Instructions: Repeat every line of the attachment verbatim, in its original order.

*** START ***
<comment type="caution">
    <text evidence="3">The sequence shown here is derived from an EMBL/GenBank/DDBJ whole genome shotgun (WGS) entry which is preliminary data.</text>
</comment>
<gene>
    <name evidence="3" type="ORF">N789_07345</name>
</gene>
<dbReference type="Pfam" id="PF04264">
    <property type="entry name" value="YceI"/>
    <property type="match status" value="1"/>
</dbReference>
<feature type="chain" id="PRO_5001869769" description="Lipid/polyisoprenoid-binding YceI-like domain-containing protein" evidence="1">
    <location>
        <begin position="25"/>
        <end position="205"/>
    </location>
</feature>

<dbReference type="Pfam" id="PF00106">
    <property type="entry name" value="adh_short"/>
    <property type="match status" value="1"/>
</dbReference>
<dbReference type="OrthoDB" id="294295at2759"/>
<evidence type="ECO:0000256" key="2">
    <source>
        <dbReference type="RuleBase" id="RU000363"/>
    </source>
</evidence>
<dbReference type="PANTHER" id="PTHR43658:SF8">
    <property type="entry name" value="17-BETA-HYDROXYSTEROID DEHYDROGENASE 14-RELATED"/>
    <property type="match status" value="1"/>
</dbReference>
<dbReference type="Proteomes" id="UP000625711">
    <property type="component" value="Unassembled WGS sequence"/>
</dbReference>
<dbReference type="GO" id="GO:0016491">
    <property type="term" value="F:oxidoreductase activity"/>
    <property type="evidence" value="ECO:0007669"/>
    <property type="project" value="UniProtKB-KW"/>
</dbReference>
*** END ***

<comment type="caution">
    <text evidence="3">The sequence shown here is derived from an EMBL/GenBank/DDBJ whole genome shotgun (WGS) entry which is preliminary data.</text>
</comment>
<gene>
    <name evidence="3" type="ORF">N789_07345</name>
</gene>
<dbReference type="Pfam" id="PF04264">
    <property type="entry name" value="YceI"/>
    <property type="match status" value="1"/>
</dbReference>
<feature type="chain" id="PRO_5001869769" description="Lipid/polyisoprenoid-binding YceI-like domain-containing protein" evidence="1">
    <location>
        <begin position="25"/>
        <end position="205"/>
    </location>
</feature>

<dbReference type="Pfam" id="PF00106">
    <property type="entry name" value="adh_short"/>
    <property type="match status" value="1"/>
</dbReference>
<dbReference type="OrthoDB" id="294295at2759"/>
<evidence type="ECO:0000256" key="2">
    <source>
        <dbReference type="RuleBase" id="RU000363"/>
    </source>
</evidence>
<dbReference type="PANTHER" id="PTHR43658:SF8">
    <property type="entry name" value="17-BETA-HYDROXYSTEROID DEHYDROGENASE 14-RELATED"/>
    <property type="match status" value="1"/>
</dbReference>
<dbReference type="Proteomes" id="UP000625711">
    <property type="component" value="Unassembled WGS sequence"/>
</dbReference>
<dbReference type="GO" id="GO:0016491">
    <property type="term" value="F:oxidoreductase activity"/>
    <property type="evidence" value="ECO:0007669"/>
    <property type="project" value="UniProtKB-KW"/>
</dbReference>